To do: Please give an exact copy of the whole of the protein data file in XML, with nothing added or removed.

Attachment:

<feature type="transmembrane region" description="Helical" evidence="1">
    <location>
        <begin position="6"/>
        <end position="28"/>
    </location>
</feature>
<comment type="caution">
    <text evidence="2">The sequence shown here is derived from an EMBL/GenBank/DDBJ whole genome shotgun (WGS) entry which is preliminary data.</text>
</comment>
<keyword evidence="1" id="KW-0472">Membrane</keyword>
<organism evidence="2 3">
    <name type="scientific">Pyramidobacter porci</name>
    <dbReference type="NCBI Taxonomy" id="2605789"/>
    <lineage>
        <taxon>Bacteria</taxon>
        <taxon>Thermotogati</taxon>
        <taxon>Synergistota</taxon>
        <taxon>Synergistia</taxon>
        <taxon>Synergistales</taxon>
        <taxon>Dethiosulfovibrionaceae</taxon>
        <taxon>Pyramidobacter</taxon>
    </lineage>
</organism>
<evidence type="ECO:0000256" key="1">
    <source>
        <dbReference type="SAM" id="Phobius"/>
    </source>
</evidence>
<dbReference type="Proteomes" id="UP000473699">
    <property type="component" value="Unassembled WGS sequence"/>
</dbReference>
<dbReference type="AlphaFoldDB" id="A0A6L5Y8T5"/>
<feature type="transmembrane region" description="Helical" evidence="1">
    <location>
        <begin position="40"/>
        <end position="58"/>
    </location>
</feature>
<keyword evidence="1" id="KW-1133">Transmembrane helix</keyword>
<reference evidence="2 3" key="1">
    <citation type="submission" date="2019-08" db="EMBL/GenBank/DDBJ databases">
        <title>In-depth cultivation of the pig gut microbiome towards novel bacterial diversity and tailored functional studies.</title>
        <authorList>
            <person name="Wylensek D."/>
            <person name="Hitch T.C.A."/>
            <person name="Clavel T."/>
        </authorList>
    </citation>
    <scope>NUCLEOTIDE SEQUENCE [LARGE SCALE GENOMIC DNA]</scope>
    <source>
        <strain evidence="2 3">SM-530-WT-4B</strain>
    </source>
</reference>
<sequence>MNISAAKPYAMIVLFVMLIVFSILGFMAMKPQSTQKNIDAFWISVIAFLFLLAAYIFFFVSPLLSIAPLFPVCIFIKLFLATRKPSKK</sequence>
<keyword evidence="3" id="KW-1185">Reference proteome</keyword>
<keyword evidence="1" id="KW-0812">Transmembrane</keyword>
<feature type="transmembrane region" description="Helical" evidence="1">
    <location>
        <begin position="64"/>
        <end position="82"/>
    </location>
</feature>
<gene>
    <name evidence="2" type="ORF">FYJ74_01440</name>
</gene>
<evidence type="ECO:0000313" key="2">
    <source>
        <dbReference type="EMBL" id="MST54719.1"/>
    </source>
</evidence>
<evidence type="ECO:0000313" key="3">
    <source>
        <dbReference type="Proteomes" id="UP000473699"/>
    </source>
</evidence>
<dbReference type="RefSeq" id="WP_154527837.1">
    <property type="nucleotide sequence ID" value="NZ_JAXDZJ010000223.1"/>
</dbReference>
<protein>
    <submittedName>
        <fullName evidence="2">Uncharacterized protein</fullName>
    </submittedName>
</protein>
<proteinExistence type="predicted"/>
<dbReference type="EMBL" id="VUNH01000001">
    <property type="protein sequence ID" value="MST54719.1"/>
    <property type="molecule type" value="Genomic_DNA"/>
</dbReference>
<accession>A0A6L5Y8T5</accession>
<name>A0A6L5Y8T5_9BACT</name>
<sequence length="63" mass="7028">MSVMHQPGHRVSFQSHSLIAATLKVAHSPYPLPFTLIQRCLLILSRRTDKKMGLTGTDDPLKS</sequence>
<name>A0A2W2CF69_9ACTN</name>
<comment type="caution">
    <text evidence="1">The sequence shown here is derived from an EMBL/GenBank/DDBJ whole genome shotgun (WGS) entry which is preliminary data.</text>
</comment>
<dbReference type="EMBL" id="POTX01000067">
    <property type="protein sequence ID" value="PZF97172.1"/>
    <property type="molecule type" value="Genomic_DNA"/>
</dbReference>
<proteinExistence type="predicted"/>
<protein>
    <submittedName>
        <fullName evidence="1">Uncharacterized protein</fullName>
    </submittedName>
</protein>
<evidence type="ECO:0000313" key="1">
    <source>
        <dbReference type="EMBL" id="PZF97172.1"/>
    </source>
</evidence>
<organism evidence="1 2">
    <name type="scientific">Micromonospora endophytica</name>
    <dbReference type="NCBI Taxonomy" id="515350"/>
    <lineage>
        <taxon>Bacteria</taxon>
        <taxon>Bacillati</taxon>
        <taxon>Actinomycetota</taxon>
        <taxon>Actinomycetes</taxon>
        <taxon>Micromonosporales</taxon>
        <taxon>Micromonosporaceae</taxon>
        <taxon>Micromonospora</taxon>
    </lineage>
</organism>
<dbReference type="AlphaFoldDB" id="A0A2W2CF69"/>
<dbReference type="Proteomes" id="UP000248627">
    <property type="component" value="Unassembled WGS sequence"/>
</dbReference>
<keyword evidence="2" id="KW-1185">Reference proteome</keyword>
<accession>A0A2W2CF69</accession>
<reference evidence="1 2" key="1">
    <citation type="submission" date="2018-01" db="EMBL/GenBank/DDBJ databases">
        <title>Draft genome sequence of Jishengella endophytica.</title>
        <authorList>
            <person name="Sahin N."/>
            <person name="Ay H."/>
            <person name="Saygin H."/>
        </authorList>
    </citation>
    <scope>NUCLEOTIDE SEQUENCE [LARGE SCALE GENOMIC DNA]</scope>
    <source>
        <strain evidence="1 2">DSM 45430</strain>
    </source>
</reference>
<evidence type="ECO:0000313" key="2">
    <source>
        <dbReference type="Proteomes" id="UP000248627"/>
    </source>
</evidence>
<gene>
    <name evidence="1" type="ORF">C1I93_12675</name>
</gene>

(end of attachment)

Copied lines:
<feature type="transmembrane region" description="Helical" evidence="1">
    <location>
        <begin position="6"/>
        <end position="28"/>
    </location>
</feature>
<comment type="caution">
    <text evidence="2">The sequence shown here is derived from an EMBL/GenBank/DDBJ whole genome shotgun (WGS) entry which is preliminary data.</text>
</comment>
<keyword evidence="1" id="KW-0472">Membrane</keyword>
<organism evidence="2 3">
    <name type="scientific">Pyramidobacter porci</name>
    <dbReference type="NCBI Taxonomy" id="2605789"/>
    <lineage>
        <taxon>Bacteria</taxon>
        <taxon>Thermotogati</taxon>
        <taxon>Synergistota</taxon>
        <taxon>Synergistia</taxon>
        <taxon>Synergistales</taxon>
        <taxon>Dethiosulfovibrionaceae</taxon>
        <taxon>Pyramidobacter</taxon>
    </lineage>
</organism>
<evidence type="ECO:0000256" key="1">
    <source>
        <dbReference type="SAM" id="Phobius"/>
    </source>
</evidence>
<dbReference type="Proteomes" id="UP000473699">
    <property type="component" value="Unassembled WGS sequence"/>
</dbReference>
<dbReference type="AlphaFoldDB" id="A0A6L5Y8T5"/>
<feature type="transmembrane region" description="Helical" evidence="1">
    <location>
        <begin position="40"/>
        <end position="58"/>
    </location>
</feature>
<keyword evidence="1" id="KW-1133">Transmembrane helix</keyword>
<reference evidence="2 3" key="1">
    <citation type="submission" date="2019-08" db="EMBL/GenBank/DDBJ databases">
        <title>In-depth cultivation of the pig gut microbiome towards novel bacterial diversity and tailored functional studies.</title>
        <authorList>
            <person name="Wylensek D."/>
            <person name="Hitch T.C.A."/>
            <person name="Clavel T."/>
        </authorList>
    </citation>
    <scope>NUCLEOTIDE SEQUENCE [LARGE SCALE GENOMIC DNA]</scope>
    <source>
        <strain evidence="2 3">SM-530-WT-4B</strain>
    </source>
</reference>
<sequence>MNISAAKPYAMIVLFVMLIVFSILGFMAMKPQSTQKNIDAFWISVIAFLFLLAAYIFFFVSPLLSIAPLFPVCIFIKLFLATRKPSKK</sequence>
<keyword evidence="3" id="KW-1185">Reference proteome</keyword>
<keyword evidence="1" id="KW-0812">Transmembrane</keyword>
<feature type="transmembrane region" description="Helical" evidence="1">
    <location>
        <begin position="64"/>
        <end position="82"/>
    </location>
</feature>
<gene>
    <name evidence="2" type="ORF">FYJ74_01440</name>
</gene>
<evidence type="ECO:0000313" key="2">
    <source>
        <dbReference type="EMBL" id="MST54719.1"/>
    </source>
</evidence>
<evidence type="ECO:0000313" key="3">
    <source>
        <dbReference type="Proteomes" id="UP000473699"/>
    </source>
</evidence>
<dbReference type="RefSeq" id="WP_154527837.1">
    <property type="nucleotide sequence ID" value="NZ_JAXDZJ010000223.1"/>
</dbReference>
<protein>
    <submittedName>
        <fullName evidence="2">Uncharacterized protein</fullName>
    </submittedName>
</protein>
<proteinExistence type="predicted"/>
<dbReference type="EMBL" id="VUNH01000001">
    <property type="protein sequence ID" value="MST54719.1"/>
    <property type="molecule type" value="Genomic_DNA"/>
</dbReference>
<accession>A0A6L5Y8T5</accession>
<name>A0A6L5Y8T5_9BACT</name>
<sequence length="63" mass="7028">MSVMHQPGHRVSFQSHSLIAATLKVAHSPYPLPFTLIQRCLLILSRRTDKKMGLTGTDDPLKS</sequence>
<name>A0A2W2CF69_9ACTN</name>
<comment type="caution">
    <text evidence="1">The sequence shown here is derived from an EMBL/GenBank/DDBJ whole genome shotgun (WGS) entry which is preliminary data.</text>
</comment>
<dbReference type="EMBL" id="POTX01000067">
    <property type="protein sequence ID" value="PZF97172.1"/>
    <property type="molecule type" value="Genomic_DNA"/>
</dbReference>
<proteinExistence type="predicted"/>
<protein>
    <submittedName>
        <fullName evidence="1">Uncharacterized protein</fullName>
    </submittedName>
</protein>
<evidence type="ECO:0000313" key="1">
    <source>
        <dbReference type="EMBL" id="PZF97172.1"/>
    </source>
</evidence>
<organism evidence="1 2">
    <name type="scientific">Micromonospora endophytica</name>
    <dbReference type="NCBI Taxonomy" id="515350"/>
    <lineage>
        <taxon>Bacteria</taxon>
        <taxon>Bacillati</taxon>
        <taxon>Actinomycetota</taxon>
        <taxon>Actinomycetes</taxon>
        <taxon>Micromonosporales</taxon>
        <taxon>Micromonosporaceae</taxon>
        <taxon>Micromonospora</taxon>
    </lineage>
</organism>
<dbReference type="AlphaFoldDB" id="A0A2W2CF69"/>
<dbReference type="Proteomes" id="UP000248627">
    <property type="component" value="Unassembled WGS sequence"/>
</dbReference>
<keyword evidence="2" id="KW-1185">Reference proteome</keyword>
<accession>A0A2W2CF69</accession>
<reference evidence="1 2" key="1">
    <citation type="submission" date="2018-01" db="EMBL/GenBank/DDBJ databases">
        <title>Draft genome sequence of Jishengella endophytica.</title>
        <authorList>
            <person name="Sahin N."/>
            <person name="Ay H."/>
            <person name="Saygin H."/>
        </authorList>
    </citation>
    <scope>NUCLEOTIDE SEQUENCE [LARGE SCALE GENOMIC DNA]</scope>
    <source>
        <strain evidence="1 2">DSM 45430</strain>
    </source>
</reference>
<evidence type="ECO:0000313" key="2">
    <source>
        <dbReference type="Proteomes" id="UP000248627"/>
    </source>
</evidence>
<gene>
    <name evidence="1" type="ORF">C1I93_12675</name>
</gene>